Lucio Pat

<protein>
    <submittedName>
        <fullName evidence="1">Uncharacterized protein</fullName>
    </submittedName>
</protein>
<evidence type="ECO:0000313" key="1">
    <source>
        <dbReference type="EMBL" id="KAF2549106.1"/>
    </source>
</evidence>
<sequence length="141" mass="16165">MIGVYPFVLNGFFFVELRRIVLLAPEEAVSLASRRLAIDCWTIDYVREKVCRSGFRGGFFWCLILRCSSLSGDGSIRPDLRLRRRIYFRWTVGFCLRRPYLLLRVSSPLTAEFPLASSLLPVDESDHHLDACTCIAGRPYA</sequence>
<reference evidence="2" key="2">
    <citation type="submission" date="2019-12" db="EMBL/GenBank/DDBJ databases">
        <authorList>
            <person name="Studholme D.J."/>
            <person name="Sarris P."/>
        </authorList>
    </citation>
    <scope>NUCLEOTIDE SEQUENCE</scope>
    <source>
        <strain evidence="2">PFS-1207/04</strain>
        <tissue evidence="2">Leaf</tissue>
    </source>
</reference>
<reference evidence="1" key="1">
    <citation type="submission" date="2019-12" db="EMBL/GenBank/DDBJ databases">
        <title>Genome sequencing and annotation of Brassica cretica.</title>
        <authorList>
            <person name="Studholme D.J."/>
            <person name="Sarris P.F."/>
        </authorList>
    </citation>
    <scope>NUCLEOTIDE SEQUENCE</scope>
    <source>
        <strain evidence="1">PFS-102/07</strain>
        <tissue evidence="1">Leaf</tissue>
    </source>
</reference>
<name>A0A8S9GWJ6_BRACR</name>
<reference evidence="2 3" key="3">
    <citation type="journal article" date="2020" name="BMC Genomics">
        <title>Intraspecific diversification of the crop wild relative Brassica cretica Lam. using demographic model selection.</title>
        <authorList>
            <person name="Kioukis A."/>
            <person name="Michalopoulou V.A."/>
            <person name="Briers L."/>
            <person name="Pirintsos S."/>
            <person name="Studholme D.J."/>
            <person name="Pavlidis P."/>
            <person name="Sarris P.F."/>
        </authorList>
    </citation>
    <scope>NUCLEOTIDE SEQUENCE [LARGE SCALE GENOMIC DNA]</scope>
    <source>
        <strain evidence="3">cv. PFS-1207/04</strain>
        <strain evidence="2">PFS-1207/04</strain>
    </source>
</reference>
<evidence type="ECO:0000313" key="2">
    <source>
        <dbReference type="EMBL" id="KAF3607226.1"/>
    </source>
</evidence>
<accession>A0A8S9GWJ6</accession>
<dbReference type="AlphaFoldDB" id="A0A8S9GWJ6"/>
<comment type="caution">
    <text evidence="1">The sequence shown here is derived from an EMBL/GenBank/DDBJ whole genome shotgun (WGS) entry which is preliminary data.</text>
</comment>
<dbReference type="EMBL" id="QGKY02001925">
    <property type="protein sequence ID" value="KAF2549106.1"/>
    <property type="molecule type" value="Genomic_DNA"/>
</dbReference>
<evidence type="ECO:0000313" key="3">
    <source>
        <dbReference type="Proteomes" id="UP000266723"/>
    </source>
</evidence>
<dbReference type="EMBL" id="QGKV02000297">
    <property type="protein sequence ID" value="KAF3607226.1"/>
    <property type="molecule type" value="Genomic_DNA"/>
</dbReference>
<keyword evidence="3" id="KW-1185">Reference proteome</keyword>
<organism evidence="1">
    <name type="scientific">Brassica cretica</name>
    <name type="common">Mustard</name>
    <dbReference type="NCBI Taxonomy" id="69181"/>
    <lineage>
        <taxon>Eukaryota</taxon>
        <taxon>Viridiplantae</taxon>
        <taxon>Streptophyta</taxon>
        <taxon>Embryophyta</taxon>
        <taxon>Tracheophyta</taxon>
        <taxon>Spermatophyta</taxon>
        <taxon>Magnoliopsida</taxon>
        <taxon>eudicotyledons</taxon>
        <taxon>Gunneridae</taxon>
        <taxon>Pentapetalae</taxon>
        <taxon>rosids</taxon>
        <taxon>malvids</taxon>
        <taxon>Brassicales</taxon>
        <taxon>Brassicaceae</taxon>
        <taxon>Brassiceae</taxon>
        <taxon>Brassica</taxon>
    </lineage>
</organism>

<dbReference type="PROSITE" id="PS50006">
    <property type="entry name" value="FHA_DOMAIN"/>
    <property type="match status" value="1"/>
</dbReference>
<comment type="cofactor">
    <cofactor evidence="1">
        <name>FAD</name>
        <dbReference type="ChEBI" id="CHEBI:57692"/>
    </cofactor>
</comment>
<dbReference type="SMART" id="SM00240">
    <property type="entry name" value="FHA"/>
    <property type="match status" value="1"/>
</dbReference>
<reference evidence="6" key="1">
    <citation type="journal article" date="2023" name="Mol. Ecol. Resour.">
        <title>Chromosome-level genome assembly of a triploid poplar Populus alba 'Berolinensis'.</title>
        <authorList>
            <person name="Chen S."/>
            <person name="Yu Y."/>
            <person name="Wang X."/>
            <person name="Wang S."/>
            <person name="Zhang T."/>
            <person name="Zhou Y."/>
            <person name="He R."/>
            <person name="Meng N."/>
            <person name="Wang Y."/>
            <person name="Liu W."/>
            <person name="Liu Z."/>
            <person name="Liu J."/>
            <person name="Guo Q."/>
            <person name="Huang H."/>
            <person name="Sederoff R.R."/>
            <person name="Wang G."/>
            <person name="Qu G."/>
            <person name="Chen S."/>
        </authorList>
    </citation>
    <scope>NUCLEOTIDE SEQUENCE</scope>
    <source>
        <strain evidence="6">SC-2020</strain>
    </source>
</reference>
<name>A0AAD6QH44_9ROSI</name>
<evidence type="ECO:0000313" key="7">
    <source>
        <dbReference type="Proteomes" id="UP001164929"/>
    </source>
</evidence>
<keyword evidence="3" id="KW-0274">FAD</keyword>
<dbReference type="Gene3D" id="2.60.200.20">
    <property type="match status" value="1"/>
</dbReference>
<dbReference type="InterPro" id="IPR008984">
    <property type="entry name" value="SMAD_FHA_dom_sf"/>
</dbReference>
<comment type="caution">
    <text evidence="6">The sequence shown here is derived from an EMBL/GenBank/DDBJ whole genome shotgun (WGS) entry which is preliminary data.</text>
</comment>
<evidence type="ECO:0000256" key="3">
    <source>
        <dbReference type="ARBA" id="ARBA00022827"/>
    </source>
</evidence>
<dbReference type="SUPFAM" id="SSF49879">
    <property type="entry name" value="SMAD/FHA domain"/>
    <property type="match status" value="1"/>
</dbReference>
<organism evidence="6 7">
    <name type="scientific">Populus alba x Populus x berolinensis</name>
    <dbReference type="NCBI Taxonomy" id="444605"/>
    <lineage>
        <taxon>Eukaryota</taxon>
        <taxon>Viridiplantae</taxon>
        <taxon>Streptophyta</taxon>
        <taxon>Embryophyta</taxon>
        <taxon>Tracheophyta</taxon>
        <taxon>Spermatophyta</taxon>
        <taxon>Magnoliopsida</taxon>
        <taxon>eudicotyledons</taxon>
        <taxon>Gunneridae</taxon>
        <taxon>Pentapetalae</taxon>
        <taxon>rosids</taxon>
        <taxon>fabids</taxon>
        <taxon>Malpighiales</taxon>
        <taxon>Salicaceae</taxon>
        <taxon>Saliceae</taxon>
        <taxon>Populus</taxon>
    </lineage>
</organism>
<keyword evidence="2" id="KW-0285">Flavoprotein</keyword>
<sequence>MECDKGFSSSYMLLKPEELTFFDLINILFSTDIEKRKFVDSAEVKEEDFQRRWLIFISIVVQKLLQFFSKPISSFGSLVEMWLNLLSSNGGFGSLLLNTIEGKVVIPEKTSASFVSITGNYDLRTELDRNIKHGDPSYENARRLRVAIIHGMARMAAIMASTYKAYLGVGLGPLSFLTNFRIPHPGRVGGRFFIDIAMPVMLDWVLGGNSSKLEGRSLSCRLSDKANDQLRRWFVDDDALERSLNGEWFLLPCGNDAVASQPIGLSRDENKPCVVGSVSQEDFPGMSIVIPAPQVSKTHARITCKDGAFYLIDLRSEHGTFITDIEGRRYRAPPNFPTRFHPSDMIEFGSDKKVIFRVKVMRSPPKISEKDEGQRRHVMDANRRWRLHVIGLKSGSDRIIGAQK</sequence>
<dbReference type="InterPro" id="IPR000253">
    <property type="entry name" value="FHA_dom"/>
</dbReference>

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The Mayan peasant families that inhabit the Petenes Biosphere Reserve (RBLP), combine both activities for self-sufficiency (i.e. milpa, family gardens, hunting) and commercial activities (i.e. beekeeping, livestock, handicrafts) which develop throughout the year. These are part of a Pluriactivity strategy based on the use of resources \citep{alarcn2008}. The main objective of this peasant strategy is to guarantee family self-sufficiency through the production of food from the milpa and secondly, to produce surplus food for sale. In this context, the meliponiculture, or breeding of the native stingless bee (ko'olel kaab bee, Melipona beecheii) in the RBLP, is primarily an activity that complements the income of families for the purchase of goods that they do not produce. Although the ko'olel kaab honey is highly valued in the market, the bee's breeding is at risk of disappearing in the Yucatan Peninsula \citep{colli2005}. The decline of the meliponiculture by the Mayan peasants began with the introduction of the European bee (Apis mellifera), at the beginning of the last century. Initially,  this species was introduced into the Yucatan peninsula by entrepreneurs for the commercial production of honey, and later adopted by the Mayan peasants. The substitution of the ko'olel kaab bee for the European one was due to the higher honey yield per hive of the latter species, even though each type of honey has different physical, chemical, microbiological, and organoleptic characteristics. Other factors associated with the decline of meliponiculture are: deforestation and forest fragmentation, the expansion of agriculture and livestock, the arrival of the African bee, the abandonment of the field due to lack of employment and income alternatives, and finally, the poor handling and reproduction of bees \citep{gonzlez2001}.